Beautiful Small Villages and Towns in UK

Rievaulx is a small village in Rye Dale within the North York Moors National Park near Helmsley in North Yorkshire and is located in what was the inner court of Rievaulx Abbey, close to the River Rye.

Rievaulx Abbey was the first Cistercian monastery in the north of England, founded in 1132 by twelve monks from Clairvaux Abbey.
Lovely, thatched and half-timbered cottages line the streets of Wherwell…looking like something out of a magical storybook. The villages name derives from its bubbling springs resulting in the Middle Ages place name “Hwerwyl” noted in AD 955, meaning “cauldron springs.”
The delightful Beddgelert village and community in the Snowdonia area of Gwynedd, Wales has a population of just 455! The village is reputed to be named after the legendary dog Gelert…the faithful hound of the medieval Welsh Prince Llewelyn the Great.
Like a picture from a fairytale? Arlington Row was originally built in the late 14th century as a monastic wool store. It was later converted in the 17th century into a row of weavers’ cottages. The cottages are lived in by tenants although you can book a holiday in number 9 (via the National Trust).

This picturesque village is populated by tea rooms, traditional pubs and surrounded by lush rolling countryside.
Ripon is a cathedral city in the Borough of Harrogate, North Yorkshire, England. Historically part of the West Riding of Yorkshire, it is located at the confluence of two tributaries of the River Ure, the Laver and Skell.
The cobbled Mermaid Street in Rye, lined with delightful Georgian and half-timbered houses.

The Mermaid Inn originally dates back to 1156. The Ypres Tower, 1249 – was built to defend the town from the French!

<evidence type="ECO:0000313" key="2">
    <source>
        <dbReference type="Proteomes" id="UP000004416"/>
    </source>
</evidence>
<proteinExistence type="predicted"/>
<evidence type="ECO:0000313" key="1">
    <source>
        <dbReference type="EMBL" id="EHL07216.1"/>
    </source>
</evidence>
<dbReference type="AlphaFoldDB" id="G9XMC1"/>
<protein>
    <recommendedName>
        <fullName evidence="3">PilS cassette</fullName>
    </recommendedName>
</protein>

The French would regularly attack or raid Rye. In 1377, one particular assault resulted in the complete desolation of the town. The bells from St Mary’s Church were stolen on this occasion but the men of Rye sought revenge. The following year, the men set sail to Normandy and recovered the bells – one of which was subsequently hung in Watchbell Street, to give warning of any future attack
Wendens Ambo is a small village in the Uttlesford district of Essex, England. Its unusual name, Ambo being the Latin for “both,” originates from the merging of two originally separate villages called Wenden Magna (Great Wenden) and Wenden Parva (Little Wenden).
Wherwell is a beautiful village on the River Test in Hampshire, England. Picturesque thatched cottages line the roads of this historic part of Hampshire.

The village is steeped in history with stories of exiled Queens taking refuge here. The local Inn, The White Lion, has been serving travellers since 1612!
Kettlewell is a village in Upper Wharfedale, North Yorkshire, England. The village has 17th and 18th century houses, including the vicarage. The church, St Mary’s, as we see it today was rebuilt during the 19th century and stands on a site that dates back to 1120 when the (Norman) de Arches family established a church here.

Every August the village hosts a scarecrow festival where scarecrows dressed up as different characters are placed around the village!
This was once the main route in and out of Dartmouth before roads existed for wheeled traffic. Ponies were used to carry passengers up and down the steps.

The town contains many medieval and Elizabethan streetscapes and is a patchwork of narrow lanes and stone stairways. A significant number of the historic buildings are listed!

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